Antlia CaK 3nm 393.3nm filter review

The Sun is the only star where amateur telescopes can be used to view or photograph details in the stellar atmosphere. In 1814, the German physicist, optician, and inventor Joseph Fraunhofer first observed lines in the spectrum of the Sun and assigned a nomenclature to the most noticeable lines. Some of his notations are still used today. There are special telescopes and light filters with which you can photograph the Sun in various spectral ranges. I decided to purchase one of these filters for photographing the Sun in the calcium line (CaK, or K-line) – Antlia CaK 3nm 393.3nm 1.25″.

IMPORTANT!
1. Antlia CaK 3nm 393.3nm filter is NOT INTENDED FOR VISUAL OBSERVATIONS! IRREVERSIBLE LOSS OF VISION IS POSSIBLE! FILTER FOR ASTROPHOTOGRAPHY ONLY!

2. Antlia CaK 3nm 393.3nm light filter cannot be used without first filtering sunlight, otherwise you can damage the filter and camera! It is necessary to use an aperture filter (I recommend Baader AstroSolar Photo ND 3.8), or a Herschel wedge + an additional ND filter.

The filter is available only in a 1.25″ form factor, which is quite enough for shooting the Sun with most lunar and planetary astronomical cameras. The filter is supplied in a very impractical magnetic box that tends to open up.

Отчёт о тестировании, страница 1
Filter scan report, page 1
Отчёт о тестировании, страница 2
Filter scan report, page 2

WHAT DOES THIS LIGHT FILTER ALLOW YOU TO CAPTURE?

Using Antlia CaK 3nm 393.3nm you can photograph the photosphere, granulation and partly the chromosphere of the Sun. When compared with photospheric filters such as Baader Solar Continuum or Player One Photosphere, the images obtained with Antlia CaK show better visibility of flare fields—hot areas of the photosphere. There is also information about photographing prominences using Antlia CaK. Narrower-band filters (Lunt CaK, Quark CaK) provide better image contrast and actually work across the chromosphere, but the price of these filters is much higher.

Baader Solar Continuum vs Antlia CaK
Baader Solar Continuum vs Antlia CaK

Baader Solar Continuum:

Antlia CaK:

Baader Solar Continuum:

Antlia CaK:

If you have a chromospheric telescope and a 540 nm photospheric filter, then purchasing a calcium filter will allow you to obtain unique multispectral images of the Sun.

The Sun, December 2, 2023
The Sun, December 2, 2023

I also used the Antlia CaK filter for something other than its intended purpose — to photograph the cloud cover of Venus. The filter works and highlights the Venusian clouds, but due to the narrow bandwidth the image is very dim and requires increasing the shutter speed and camera gain.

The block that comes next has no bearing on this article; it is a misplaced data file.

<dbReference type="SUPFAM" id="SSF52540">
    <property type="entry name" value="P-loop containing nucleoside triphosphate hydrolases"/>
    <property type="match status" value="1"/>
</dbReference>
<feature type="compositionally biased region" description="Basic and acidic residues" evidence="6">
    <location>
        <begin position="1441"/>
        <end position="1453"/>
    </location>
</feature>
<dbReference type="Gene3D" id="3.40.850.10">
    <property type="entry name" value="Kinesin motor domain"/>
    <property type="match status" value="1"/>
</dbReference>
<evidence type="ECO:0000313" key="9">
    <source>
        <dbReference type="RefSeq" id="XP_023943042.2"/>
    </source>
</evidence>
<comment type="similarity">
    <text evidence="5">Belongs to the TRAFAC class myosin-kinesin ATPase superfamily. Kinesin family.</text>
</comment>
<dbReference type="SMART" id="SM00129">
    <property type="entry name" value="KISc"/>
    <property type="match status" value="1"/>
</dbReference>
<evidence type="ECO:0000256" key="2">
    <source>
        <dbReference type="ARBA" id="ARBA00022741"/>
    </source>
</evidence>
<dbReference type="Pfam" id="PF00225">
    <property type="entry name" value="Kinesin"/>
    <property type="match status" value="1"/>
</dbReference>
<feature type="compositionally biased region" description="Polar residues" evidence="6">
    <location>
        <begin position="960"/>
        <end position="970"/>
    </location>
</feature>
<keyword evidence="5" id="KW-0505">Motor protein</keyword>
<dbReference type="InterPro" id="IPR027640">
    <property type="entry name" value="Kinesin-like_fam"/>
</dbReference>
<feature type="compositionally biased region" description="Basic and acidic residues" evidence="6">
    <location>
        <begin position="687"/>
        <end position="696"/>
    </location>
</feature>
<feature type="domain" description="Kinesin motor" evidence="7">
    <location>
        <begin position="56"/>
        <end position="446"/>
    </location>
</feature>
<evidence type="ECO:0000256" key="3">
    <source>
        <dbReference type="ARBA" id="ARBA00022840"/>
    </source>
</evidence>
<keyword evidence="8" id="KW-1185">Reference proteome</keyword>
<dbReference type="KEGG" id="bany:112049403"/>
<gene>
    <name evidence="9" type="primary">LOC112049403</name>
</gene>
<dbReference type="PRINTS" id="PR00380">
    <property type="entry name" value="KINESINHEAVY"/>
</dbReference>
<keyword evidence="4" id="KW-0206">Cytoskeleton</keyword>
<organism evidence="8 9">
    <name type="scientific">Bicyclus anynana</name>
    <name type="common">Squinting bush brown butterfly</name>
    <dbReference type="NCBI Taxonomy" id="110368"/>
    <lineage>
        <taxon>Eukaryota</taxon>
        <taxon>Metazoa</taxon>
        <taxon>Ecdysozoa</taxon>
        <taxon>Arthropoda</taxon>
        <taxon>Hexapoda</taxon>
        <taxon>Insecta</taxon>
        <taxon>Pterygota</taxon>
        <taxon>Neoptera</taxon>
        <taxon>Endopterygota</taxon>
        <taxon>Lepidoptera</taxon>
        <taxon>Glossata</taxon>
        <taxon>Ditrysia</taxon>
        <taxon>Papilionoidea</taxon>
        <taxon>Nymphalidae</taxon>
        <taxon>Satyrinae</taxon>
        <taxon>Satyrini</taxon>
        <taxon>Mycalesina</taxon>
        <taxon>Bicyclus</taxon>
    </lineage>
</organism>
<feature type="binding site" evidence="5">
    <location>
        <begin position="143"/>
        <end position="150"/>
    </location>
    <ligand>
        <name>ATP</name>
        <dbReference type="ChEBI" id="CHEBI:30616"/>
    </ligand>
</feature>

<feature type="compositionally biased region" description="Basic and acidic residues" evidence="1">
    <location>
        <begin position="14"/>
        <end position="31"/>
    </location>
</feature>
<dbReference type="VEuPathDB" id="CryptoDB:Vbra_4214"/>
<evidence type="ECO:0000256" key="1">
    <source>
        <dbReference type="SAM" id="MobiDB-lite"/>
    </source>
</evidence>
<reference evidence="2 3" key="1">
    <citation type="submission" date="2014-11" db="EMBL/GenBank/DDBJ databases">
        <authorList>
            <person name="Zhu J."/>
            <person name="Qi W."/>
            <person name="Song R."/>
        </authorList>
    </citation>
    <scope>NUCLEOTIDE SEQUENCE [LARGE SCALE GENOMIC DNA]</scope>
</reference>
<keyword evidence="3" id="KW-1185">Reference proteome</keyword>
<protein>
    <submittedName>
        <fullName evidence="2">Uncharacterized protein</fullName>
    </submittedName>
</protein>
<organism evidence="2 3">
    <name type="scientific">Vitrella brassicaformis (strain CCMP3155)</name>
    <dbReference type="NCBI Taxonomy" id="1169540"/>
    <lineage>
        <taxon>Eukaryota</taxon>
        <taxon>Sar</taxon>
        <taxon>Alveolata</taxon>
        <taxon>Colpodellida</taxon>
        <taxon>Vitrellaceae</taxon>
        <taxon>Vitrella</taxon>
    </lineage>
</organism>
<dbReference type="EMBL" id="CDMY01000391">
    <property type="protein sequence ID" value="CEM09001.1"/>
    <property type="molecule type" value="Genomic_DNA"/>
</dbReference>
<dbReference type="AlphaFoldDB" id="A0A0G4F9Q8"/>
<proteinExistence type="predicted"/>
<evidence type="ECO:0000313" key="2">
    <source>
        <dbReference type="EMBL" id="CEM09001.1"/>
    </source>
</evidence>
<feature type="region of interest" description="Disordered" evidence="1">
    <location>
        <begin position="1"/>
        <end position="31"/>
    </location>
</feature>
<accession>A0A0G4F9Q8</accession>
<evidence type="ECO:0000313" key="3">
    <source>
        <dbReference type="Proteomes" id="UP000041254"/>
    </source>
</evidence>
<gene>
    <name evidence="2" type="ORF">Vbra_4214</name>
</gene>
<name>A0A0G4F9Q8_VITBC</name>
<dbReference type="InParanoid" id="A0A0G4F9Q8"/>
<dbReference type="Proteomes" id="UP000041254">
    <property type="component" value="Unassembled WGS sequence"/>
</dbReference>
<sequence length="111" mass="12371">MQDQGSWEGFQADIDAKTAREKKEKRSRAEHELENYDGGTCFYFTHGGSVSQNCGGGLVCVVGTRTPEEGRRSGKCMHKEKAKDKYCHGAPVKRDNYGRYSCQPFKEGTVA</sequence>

Венера, 23 февраля 2023 года
Venus, February 23, 2023

RECOMMENDATIONS FOR USE

1. To shoot through the Antlia CaK 3nm 393.3nm filter, use a monochrome camera, since color cameras will only have a quarter of the pixels working, which will significantly reduce detail and complicate the processing of the material. I use a QHY5III178m monochrome camera.
2. When using the full-aperture protective filter Baader Astrosolar Photo (ND 3.8), no additional filter is needed; just screw the Antlia CaK into the camera and install it in the telescope.

3. When using a Herschel wedge, it is necessary to use an additional eyepiece 1.25-inch ND filter (ND96-09 or denser), which is screwed in after the CaK filter. It is advisable to have a set of ND filters of varying densities.

Lacerta Herschel wedge 1.25″ review
Lacerta Herschel wedge 1.25″ review

TEST WITH SPECTROSCOPE

HOW TO COLOR A MONOCHROME IMAGE?

Through a monochrome camera, the image is produced in shades of gray. It can be left the same – the monochrome is completely self-sufficient. However, if you want to color the image, this can be easily done using a graphics editor (for example, Adobe Photoshop). You need to convert the image from monochrome to RGB, then go to the levels adjustment, select the green channel and move the central slider to the right.

Example of an image in false color:

Солнце, 15 апреля 2023 года, 10:37
The Sun, April 15, 2023


SUMMARY

The Antlia CaK 3nm 393.3nm filter fully copes with its task, allowing you to obtain images of the Sun in the calcium line. Yes, the filter’s passband is very wide, but the images of the Sun are still noticeably different from the Continuum range (540 nm). If you don’t have the money to buy a Lunt CaK, but really want to photograph the Sun in calcium, the Antlia CaK 3nm 393.3nm will be an excellent choice. I bought an Antlia CaK 3nm 393.3nm filter on Aliexpress.
My solar images taken through this filter can be viewed at the link.

There is also a solar wedge with a built-in calcium filter at a very attractive price.

Let me remind you that it cannot be used through a calcium filter for visual observations. ONLY FOR ASTROPHOTOGRAPHY!

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